Comparison of the Correlations Between Optic Disc Rim Area and Retinal Nerve Fiber Layer Thickness in Glaucoma and Nonarteritic Anterior Ischemic Optic Neuropathy


To test whether comparison of the correlation between optic disc rim area and retinal nerve fiber layer thickness (rim-RNFL correlation) can differentiate eyes with nonarteritic anterior ischemic optic neuropathy (NAION) from eyes with open-angle glaucoma (OAG).


Prospective cross-sectional study.


One hundred and thirteen eyes with OAG and 22 with NAION were included in this study. The rim-RNFL correlation in OAG eyes was analyzed in global and 12-clock-hour parameters using rim areas determined by Heidelberg retina tomography (HRT II) and RNFL thicknesses determined by optical coherence tomography (Cirrus OCT). The eyes with NAION were determined whether to be out of the 95% prediction interval (PI) for the rim-RNFL correlation of OAG in global and clock-hour parameters.


A significant linear rim-RNFL correlation was observed in global and all clock-hour sectors, except the 3-, 4-, and 9-o’clock sectors, in OAG (0.045 < r 2 < 0.64, P < .05, respectively). All eyes with NAION were outside the 95% PI of the rim-RNFL correlation of OAG in at least 1 clock-hour sector in terms of clock-hour parameters, as compared with 63.6% of eyes in terms of global parameter. All NAION eyes (n = 21) with 7- or 11-o’clock involvement had a rim-RNFL correlation outside the 95% PI of OAG for corresponding clock-hour sectors.


By comparison of the rim-RNFL correlation, eyes with NAION were found to be well differentiated from OAG eyes, especially in clock-hour sectors. It might be an objective approach to discriminate NAION from OAG.

Glaucomatous optic neuropathy (GON) is characterized by axonal and secondary retinal ganglion cell (RGC) loss, which results in thinning of the peripapillary retinal nerve fiber layer (RNFL) and enlargement of the optic disc cup. Because RNFL thinning is not specific for GON, it can be detected in various nonglaucomatous optic neuropathies, which are often confused with glaucoma. In this clinical situation, concomitant enlargement of the optic disc cup in proportion to RNFL thinning could provide a clue for the differential diagnosis of GON as opposed to some nonglaucomatous optic neuropathy. A small number of studies have demonstrated a disc topographic difference between GON and non-GON at a given level of RNFL loss. However, these studies did not investigate whether the correlation between the neuroretinal rim area of the optic disc and retinal nerve fiber layer thickness (rim-RNFL correlation) could be a viable criterion in terms of discriminating non-GON from GON.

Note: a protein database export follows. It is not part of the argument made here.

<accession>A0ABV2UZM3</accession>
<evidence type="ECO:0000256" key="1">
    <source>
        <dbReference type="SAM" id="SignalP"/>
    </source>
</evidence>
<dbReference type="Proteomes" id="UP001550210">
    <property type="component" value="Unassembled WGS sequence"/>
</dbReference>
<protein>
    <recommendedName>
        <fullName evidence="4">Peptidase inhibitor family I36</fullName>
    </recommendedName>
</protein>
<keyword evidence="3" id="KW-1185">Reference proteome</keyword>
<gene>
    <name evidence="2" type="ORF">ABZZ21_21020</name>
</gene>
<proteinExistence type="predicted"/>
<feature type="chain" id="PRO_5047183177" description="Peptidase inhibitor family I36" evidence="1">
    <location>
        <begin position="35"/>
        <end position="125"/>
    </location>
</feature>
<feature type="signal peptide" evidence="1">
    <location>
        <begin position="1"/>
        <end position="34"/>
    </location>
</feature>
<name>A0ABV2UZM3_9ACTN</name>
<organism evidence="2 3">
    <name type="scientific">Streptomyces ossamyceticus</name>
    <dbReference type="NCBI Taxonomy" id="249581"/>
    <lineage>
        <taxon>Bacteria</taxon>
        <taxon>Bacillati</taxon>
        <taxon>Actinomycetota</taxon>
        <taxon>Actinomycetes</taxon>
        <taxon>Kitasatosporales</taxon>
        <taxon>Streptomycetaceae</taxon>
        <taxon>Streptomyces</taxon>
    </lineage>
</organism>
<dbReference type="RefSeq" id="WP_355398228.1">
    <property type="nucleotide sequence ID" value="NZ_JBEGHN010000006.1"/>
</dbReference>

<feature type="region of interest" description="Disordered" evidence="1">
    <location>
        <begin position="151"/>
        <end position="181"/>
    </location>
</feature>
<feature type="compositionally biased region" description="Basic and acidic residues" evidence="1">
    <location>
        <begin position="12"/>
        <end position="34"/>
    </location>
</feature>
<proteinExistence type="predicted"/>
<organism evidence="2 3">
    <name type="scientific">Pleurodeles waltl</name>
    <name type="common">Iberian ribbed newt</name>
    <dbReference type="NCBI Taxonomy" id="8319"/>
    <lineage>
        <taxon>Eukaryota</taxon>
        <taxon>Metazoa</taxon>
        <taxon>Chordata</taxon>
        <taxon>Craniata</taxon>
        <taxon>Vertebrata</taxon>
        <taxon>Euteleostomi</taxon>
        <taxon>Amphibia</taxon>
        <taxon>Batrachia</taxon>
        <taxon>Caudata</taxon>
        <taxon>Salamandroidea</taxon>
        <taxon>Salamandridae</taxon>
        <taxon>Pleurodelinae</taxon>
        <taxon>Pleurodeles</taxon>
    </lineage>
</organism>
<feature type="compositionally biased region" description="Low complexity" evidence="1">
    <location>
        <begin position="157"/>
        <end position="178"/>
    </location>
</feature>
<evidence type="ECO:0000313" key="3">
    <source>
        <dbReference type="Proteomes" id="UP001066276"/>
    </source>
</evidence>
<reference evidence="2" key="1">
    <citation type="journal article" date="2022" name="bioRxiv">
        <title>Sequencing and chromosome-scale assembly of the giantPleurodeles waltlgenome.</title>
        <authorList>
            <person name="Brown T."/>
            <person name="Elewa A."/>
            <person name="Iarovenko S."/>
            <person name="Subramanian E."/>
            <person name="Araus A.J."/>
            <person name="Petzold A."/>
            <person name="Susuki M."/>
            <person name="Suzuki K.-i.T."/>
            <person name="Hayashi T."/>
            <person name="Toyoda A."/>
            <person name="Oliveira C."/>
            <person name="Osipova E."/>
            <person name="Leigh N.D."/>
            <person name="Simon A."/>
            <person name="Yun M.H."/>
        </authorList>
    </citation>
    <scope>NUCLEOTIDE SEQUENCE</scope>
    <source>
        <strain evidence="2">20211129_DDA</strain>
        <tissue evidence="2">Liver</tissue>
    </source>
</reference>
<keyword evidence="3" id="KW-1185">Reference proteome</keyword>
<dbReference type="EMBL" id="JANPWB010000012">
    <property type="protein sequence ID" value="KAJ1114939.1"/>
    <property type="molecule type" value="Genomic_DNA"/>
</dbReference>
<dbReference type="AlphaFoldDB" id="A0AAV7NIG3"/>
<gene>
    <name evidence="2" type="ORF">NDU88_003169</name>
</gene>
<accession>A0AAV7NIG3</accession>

Nonarteritic anterior ischemic optic neuropathy (NAION) is characterized by the sudden onset of vision loss with optic disc edema. Patients with NAION usually maintain a decreased RNFL thickness in the involved area with a relatively preserved neuroretinal rim during the chronic stage. Therefore, we considered that NAION eyes might be a good candidate to test the rim-RNFL correlation as a practical criterion for the differential diagnosis of non-GON versus GON.

Accordingly, in this study, we first analyzed the rim-RNFL correlation in global and 12-clock-hour parameters in patients with open-angle glaucoma (OAG) by using optic disc topographic value measured by Heidelberg retina tomography (HRT II) and RNFL thickness measured by Cirrus OCT. Then, we investigated whether eyes with NAION lie outside the 95% prediction interval (PI) of the rim-RNFL correlation of OAG in global and clock-hour parameters.


A total of 135 patients, 113 with OAG and 22 with NAION, who visited the outpatient clinic at Seoul National University Hospital (SNUH) between April 2008 and August 2009 were enrolled. Informed consent was obtained from all subjects after providing them with an explanation of the nature and possible consequences of the study. Patients were regarded to have OAG if they had glaucomatous visual field (VF) results and RNFL defect by red-free fundus photography. A glaucomatous VF result was defined as a pattern standard deviation (PSD) outside 95% of normal confidence limits, glaucoma hemifield test results outside normal limits, and/or a cluster of at least 3 points with a P value of <.05 in the pattern deviation plot, 1 of each with P < .01 affecting the same hemifield; the cluster could not be contiguous with the blind spot and could not cross the horizontal midline on 2 consecutive Humphrey C-30-2 SITA-Standard visual field (HFA C-30-2; Carl Zeiss Meditec, Dublin, California, USA) tests. Only reliable perimetric results with less than a 20% fixation loss and fewer than 33% false-positive or false-negative results were included. Optic disc appearance was not considered to be an inclusion criterion for the OAG group to avoid selection bias in the rim-RNFL correlation.